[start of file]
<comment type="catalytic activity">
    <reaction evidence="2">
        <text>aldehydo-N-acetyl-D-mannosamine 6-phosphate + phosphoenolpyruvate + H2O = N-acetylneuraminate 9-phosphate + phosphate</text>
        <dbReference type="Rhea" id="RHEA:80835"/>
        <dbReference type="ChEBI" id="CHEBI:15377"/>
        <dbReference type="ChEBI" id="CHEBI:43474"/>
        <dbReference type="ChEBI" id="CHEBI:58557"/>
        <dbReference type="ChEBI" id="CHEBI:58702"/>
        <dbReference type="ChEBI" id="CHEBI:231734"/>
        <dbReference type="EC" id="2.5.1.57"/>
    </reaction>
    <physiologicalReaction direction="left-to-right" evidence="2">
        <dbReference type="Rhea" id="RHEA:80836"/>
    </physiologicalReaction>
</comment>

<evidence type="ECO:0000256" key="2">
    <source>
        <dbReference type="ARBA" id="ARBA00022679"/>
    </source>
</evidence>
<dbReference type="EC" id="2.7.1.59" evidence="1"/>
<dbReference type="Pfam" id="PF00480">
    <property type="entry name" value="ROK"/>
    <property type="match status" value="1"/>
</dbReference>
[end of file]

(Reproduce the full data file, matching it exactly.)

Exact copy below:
<comment type="catalytic activity">
    <reaction evidence="2">
        <text>aldehydo-N-acetyl-D-mannosamine 6-phosphate + phosphoenolpyruvate + H2O = N-acetylneuraminate 9-phosphate + phosphate</text>
        <dbReference type="Rhea" id="RHEA:80835"/>
        <dbReference type="ChEBI" id="CHEBI:15377"/>
        <dbReference type="ChEBI" id="CHEBI:43474"/>
        <dbReference type="ChEBI" id="CHEBI:58557"/>
        <dbReference type="ChEBI" id="CHEBI:58702"/>
        <dbReference type="ChEBI" id="CHEBI:231734"/>
        <dbReference type="EC" id="2.5.1.57"/>
    </reaction>
    <physiologicalReaction direction="left-to-right" evidence="2">
        <dbReference type="Rhea" id="RHEA:80836"/>
    </physiologicalReaction>
</comment>

<evidence type="ECO:0000256" key="2">
    <source>
        <dbReference type="ARBA" id="ARBA00022679"/>
    </source>
</evidence>
<dbReference type="EC" id="2.7.1.59" evidence="1"/>
<dbReference type="Pfam" id="PF00480">
    <property type="entry name" value="ROK"/>
    <property type="match status" value="1"/>
</dbReference>